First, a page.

Tuesday, January 19, 2016

Inflation rises to 0.2%

The rate of inflation on the Consumer Price Index (CPI) measure rose to 0.2% in December from 0.1% in November, according to the Office for National Statistics (ONS).

Increases in transport costs - specifically air fares and motor fuels - were behind the rate rise, partly offset by reductions in alcohol, tobacco and food prices.

James Tucker, from the ONS, said inflation was still at "historically low levels".
"Today’s small rise in CPI was mainly down to air fares and motor fuels, partially offset by falls in alcohol and food prices."
While this modest rise takes CPI to its highest level for 11 months, it is still at historically low levels."
he said.

Indeed, inflation is still below the target rate given to the Bank of England. Technically the bank is supposed to try to push inflation up towards the range of 1% to 3% - though I have no doubt that they will not do anything so silly. And Mr Carney is supposed to write to George Osborne explaining why for about the tenth consecutive month inflation is below target ...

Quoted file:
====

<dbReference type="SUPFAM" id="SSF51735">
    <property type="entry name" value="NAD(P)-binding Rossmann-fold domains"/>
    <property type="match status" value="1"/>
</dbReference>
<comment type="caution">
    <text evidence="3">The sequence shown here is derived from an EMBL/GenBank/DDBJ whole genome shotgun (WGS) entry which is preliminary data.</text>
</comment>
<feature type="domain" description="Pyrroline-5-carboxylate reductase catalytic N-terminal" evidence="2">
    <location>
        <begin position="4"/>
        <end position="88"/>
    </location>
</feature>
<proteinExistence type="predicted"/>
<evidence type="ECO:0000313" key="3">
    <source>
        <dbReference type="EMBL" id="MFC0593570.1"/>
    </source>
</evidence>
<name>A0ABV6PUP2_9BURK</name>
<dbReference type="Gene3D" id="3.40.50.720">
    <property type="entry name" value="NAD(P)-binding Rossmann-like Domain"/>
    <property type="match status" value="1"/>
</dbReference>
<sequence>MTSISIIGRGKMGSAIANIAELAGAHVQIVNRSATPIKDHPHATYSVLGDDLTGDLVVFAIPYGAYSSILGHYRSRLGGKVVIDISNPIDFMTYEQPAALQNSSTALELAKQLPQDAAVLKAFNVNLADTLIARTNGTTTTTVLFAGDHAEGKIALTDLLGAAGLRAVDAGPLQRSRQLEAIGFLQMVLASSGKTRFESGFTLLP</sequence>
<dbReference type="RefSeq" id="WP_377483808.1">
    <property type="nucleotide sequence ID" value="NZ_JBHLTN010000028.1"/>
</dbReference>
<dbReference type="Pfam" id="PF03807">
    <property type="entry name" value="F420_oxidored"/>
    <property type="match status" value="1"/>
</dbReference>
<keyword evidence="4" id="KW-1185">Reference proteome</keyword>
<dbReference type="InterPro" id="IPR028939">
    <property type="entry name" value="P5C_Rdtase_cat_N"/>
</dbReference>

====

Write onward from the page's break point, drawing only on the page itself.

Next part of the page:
2 comments:

Jim said...

\Why is the target rate for Inflation not 0? I mean I have argued time after time that in a lot of ways deflation is a good thing, its not something to be feared, unless of course its as you pointed out, out of control deflation.

But on the grand scheme of things then a target of -1% to +1% would be more suitable than one of +1% to +3%.

Chris Whiteside said...

I did of course discuss this issue in a blog post in mid December,

http://chris4copeland.blogspot.co.uk/2015/12/as-three-months-of-negative-inflation.html

on which you made a couple of comments at the time. The present target range of 0% to 4% for inflation, which the Bank of England is supposed to try within the middle of e.g. 1% to 3%, was adopted at a time when the economy was used to much higher inflation than we have had since. I still hold the opinion I expressed in December that the Chancellor should set up a review into the possibility of dropping one or more of those figures by one percentage point.